Arrogance, The Denial Of One’s Own Limitations

by Bruce Camber   This document URL: https://81018.com/arrogance/

Arrogance holds us back. A lack of openness to new ideas impedes progress.  It is OK to be very confident of one’s positions without being arrogant or condescending.

Our culture needs heroes. As a result, we so elevate our leading scholars, I am sure it is difficult for them to keep a level head.  Since 2012, only one scholar in our many years of working on the Big Board – little universe project had the confidence to tell us that our concepts were idiosyncratic. Yet, he was also arrogant enough to not want to be tainted by us. He did not want to engage any further and did not want to be quoted.

There is a tradition of arrogance among our scholars. Just think about how difficult it is to accept the fact that Aristotle was wrong and that scholars didn’t question that error for about 1800+ years or 90+ generations (averaging 20 years per generation) is a fact needing more study than what Lagarias and Zong have done.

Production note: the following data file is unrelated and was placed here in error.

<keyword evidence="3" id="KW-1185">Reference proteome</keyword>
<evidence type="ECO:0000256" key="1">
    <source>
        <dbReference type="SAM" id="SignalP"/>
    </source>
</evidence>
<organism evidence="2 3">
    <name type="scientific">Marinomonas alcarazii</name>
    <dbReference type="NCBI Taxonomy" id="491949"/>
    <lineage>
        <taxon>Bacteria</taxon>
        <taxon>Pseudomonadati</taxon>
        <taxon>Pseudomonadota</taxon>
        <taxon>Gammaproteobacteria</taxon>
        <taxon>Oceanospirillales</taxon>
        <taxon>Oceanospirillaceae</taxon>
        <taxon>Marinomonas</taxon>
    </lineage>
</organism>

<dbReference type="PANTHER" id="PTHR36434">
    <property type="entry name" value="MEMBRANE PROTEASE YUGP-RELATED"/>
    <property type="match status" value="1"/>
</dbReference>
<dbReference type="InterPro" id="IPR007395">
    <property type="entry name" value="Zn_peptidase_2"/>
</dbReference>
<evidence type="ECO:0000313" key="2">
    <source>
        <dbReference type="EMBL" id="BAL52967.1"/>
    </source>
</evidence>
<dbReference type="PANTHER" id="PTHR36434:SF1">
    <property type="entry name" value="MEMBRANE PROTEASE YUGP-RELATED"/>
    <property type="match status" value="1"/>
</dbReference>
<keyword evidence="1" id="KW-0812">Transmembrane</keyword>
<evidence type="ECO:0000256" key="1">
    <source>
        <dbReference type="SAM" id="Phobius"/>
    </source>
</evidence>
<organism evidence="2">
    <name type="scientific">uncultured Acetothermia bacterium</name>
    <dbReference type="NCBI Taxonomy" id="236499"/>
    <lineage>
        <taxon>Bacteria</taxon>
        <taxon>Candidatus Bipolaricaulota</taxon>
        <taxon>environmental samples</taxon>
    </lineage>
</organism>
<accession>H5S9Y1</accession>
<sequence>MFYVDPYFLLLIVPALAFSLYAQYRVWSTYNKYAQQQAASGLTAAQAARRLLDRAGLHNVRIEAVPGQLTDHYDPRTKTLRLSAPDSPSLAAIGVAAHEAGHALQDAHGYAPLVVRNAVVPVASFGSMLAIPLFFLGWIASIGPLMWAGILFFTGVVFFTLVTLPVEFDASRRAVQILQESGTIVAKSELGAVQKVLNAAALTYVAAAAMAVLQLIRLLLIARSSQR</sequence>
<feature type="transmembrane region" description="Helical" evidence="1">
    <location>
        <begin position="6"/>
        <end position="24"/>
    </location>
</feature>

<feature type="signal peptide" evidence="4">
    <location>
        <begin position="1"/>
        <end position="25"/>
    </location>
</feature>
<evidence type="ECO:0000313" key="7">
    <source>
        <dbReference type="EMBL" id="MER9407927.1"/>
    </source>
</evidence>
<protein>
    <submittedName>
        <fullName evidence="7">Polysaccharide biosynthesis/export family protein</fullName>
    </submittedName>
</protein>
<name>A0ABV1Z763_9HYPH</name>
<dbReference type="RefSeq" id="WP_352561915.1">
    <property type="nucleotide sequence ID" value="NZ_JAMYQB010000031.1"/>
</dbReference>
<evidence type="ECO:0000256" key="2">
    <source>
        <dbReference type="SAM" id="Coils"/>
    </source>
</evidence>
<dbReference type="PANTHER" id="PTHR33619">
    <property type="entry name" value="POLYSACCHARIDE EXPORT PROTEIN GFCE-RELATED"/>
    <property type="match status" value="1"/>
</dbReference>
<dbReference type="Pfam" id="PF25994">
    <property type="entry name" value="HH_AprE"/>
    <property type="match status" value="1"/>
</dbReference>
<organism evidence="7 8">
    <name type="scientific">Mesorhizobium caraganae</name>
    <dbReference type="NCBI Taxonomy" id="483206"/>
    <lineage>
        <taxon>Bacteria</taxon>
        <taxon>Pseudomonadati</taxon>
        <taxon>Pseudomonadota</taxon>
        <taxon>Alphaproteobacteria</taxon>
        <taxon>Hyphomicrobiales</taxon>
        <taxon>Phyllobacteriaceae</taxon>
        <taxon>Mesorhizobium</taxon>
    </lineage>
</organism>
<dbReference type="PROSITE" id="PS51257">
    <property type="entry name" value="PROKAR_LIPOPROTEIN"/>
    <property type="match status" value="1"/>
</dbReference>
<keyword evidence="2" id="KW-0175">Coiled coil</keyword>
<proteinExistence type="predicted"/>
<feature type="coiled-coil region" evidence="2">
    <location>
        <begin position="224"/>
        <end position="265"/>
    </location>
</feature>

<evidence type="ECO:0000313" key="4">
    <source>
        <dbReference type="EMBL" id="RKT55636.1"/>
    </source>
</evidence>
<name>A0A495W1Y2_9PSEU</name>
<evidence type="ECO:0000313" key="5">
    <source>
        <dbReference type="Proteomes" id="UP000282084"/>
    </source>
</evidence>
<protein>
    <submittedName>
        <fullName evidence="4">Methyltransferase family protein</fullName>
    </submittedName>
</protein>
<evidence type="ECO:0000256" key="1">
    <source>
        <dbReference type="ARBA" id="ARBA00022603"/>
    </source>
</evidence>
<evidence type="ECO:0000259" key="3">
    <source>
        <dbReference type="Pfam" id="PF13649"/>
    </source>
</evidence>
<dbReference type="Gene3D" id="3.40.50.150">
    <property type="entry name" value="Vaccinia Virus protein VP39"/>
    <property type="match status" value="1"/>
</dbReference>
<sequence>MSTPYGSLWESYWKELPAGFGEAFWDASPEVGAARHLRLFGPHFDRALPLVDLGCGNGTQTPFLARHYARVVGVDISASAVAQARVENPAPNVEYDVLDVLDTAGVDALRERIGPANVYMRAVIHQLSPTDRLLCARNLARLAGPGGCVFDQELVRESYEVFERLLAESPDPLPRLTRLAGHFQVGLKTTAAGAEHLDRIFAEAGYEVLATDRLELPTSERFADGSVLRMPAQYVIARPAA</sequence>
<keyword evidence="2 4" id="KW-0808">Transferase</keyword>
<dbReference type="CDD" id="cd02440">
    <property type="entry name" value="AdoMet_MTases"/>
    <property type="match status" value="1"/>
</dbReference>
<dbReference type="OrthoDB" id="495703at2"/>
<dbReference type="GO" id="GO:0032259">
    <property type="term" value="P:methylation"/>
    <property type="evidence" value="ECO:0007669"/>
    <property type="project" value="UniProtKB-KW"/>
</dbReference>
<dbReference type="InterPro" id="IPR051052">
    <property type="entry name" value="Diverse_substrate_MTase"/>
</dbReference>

Introducing a new concept is not easy. Most of the scholars to whom we have written have spent precious little time engaging the first 67 notations of the 202 notations defined by applying base-2 to the Planck scale and going to the approximate age and size of the universe.

We know how idiosyncratic this model is. Yet, too, this simple mathematical model just might be on the right path. It just may be cracking open the right door.  If our most cherished  scientific  theories need to be re-written, let us get working and re-write them.

Intellectual integrity must move forward.  If Newton’s definitions of absolute space-and-time need to be re-written, so be it.  Let’s re-write them. The Big Board-little universe project is raising real questions about these 202 notations, about space/time and about the finite-infinite relation. Leibniz just may have given us a starting point back over 300 years ago.

Space, time and infinity need to be redefined: The call of three scholars

Here is a shot at redefining the finite-infinite relation.